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Popcorn Time’s creator wanted to make a streaming service for his mom

Popcorn Time’s creator wanted to make a streaming service for his mom

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The biggest advantage of illegal streaming service Popcorn Time is arguably that it's easy to use. The app — which is so influential that Netflix considers it a serious competitor — employs the same BitTorrent protocols that have been used to pirate movies and TV shows for years, but wraps them in a sleek user interface, minimizing confusion and lending the enterprise an air of legitimacy. It's perhaps no surprise, then, that Popcorn Time's creator — an Argentinian designer and programmer named Federico Abad — built the software with his mother in mind.

In a fantastic interview with Abad by Norwegian paper Dagens Naeringsliv (Google Translate version here), the 29-year-old says he was frustrated by having to wait as long as six months to see new movies, and that the usual pirating experience was too messy — full of pop-ups and porn ads. Instead, he used his mother as a case study, designing a program that she would find easy to use. His guiding principle? Anyone should be able to start watching the movie they want in just two clicks.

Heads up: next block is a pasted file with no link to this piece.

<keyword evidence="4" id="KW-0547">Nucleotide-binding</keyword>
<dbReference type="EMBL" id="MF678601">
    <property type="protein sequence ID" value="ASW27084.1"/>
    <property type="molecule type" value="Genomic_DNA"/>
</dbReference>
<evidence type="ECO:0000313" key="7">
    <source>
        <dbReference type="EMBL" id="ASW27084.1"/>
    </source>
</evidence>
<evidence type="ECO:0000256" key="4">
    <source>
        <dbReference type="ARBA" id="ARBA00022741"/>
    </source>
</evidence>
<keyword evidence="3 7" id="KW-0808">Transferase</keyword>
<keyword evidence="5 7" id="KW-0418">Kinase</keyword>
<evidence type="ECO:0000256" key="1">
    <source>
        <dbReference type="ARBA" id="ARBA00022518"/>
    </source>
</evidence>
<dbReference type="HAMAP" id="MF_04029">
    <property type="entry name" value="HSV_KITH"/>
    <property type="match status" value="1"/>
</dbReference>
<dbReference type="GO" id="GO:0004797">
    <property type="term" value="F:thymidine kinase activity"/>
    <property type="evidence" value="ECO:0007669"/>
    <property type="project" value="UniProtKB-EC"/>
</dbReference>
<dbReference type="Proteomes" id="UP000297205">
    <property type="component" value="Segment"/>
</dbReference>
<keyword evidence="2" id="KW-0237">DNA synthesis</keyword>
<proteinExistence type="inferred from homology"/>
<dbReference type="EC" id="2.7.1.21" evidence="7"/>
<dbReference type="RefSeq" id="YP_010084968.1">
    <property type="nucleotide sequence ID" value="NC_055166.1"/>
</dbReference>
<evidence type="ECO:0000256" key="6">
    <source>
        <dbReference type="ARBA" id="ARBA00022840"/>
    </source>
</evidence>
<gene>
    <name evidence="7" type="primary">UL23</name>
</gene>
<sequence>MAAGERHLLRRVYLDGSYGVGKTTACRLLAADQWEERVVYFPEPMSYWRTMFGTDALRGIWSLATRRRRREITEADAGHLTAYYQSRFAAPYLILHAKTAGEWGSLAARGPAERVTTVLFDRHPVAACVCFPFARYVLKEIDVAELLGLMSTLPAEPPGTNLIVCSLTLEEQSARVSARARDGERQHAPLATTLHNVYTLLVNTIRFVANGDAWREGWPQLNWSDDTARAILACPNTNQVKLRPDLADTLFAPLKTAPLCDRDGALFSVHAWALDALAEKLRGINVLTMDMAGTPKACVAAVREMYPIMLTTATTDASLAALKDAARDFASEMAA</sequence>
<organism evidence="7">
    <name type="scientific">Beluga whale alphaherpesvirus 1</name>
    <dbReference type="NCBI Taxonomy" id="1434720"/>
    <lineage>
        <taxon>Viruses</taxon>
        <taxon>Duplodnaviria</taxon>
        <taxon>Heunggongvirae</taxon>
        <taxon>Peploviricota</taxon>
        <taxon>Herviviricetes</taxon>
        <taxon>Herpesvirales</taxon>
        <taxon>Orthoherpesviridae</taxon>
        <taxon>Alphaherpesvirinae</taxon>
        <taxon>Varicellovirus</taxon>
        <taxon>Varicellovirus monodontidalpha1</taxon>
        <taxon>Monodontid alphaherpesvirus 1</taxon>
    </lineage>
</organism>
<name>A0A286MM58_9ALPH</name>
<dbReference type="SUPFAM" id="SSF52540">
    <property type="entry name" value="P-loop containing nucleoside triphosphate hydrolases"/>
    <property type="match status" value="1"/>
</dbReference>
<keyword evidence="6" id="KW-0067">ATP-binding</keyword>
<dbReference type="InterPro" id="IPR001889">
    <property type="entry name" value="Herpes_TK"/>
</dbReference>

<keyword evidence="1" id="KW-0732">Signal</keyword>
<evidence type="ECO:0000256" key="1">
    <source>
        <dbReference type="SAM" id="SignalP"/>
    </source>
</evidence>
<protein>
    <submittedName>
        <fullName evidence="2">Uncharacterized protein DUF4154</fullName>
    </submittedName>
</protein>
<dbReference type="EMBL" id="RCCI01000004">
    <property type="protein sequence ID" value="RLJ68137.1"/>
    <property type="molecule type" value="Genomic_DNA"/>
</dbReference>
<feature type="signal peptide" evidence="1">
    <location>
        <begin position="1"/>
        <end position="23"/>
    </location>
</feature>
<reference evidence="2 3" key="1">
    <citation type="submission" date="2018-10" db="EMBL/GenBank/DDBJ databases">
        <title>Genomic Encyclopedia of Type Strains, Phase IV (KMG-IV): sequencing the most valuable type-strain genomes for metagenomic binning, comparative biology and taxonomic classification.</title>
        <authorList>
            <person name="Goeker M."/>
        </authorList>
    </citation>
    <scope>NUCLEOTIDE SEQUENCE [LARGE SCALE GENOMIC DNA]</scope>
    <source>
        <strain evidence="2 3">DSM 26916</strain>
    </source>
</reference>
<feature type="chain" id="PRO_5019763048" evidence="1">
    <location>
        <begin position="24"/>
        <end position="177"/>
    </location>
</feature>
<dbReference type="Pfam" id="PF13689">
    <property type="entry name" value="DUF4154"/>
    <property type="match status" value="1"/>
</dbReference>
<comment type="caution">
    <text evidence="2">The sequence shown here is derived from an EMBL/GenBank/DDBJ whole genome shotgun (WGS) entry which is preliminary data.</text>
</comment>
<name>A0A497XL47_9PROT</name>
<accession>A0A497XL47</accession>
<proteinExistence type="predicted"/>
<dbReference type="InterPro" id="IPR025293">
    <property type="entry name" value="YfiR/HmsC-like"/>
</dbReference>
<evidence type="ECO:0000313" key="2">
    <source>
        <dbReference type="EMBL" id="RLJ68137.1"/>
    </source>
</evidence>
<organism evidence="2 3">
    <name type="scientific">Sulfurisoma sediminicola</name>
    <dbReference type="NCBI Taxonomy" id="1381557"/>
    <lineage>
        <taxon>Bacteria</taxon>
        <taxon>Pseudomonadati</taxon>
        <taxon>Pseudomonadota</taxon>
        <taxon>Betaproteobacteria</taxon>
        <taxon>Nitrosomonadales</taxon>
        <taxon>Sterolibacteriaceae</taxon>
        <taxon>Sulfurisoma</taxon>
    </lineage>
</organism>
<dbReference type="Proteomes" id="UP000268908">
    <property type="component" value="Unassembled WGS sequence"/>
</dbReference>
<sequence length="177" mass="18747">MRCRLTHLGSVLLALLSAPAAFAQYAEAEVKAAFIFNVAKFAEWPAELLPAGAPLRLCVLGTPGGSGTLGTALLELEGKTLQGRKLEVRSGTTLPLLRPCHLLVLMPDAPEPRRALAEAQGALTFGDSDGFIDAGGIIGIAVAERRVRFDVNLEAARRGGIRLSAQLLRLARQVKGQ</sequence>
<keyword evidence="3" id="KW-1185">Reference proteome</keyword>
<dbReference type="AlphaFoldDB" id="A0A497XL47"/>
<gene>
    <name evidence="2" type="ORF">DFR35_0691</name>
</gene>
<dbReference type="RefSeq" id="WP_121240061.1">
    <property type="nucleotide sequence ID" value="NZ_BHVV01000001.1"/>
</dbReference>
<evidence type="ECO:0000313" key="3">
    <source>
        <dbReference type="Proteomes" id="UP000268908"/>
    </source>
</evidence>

A lawyer visited Abad's LinkedIn profile to let him know he was being watched

Abad no longer works on Popcorn Time. Along with a community of volunteers, he built the software under the pseudonym Sebastian, but the effort cost him his relationship with his girlfriend. And once it became clear that maintaining the app would also lead to legal trouble (he says a lawyer from Warner Bros. visited the LinkedIn profiles of him and his fellow 'anonymous' developers to let them know they were being watched), he gave it up. However, the software is still being maintained by various groups, with Abad and his fellow founders supporting the version.

Ultimately though, Abad thinks the lesson that studios should take from Popcorn Time is to introduce global premiers for movies rather than releasing them region by region. Copyright holders argue that the ability to sell the same content in different markets is what makes their businesses sustainable in the first place, but Abad thinks if movies are available quickly and easily, people will pay for them. Otherwise, they pirate.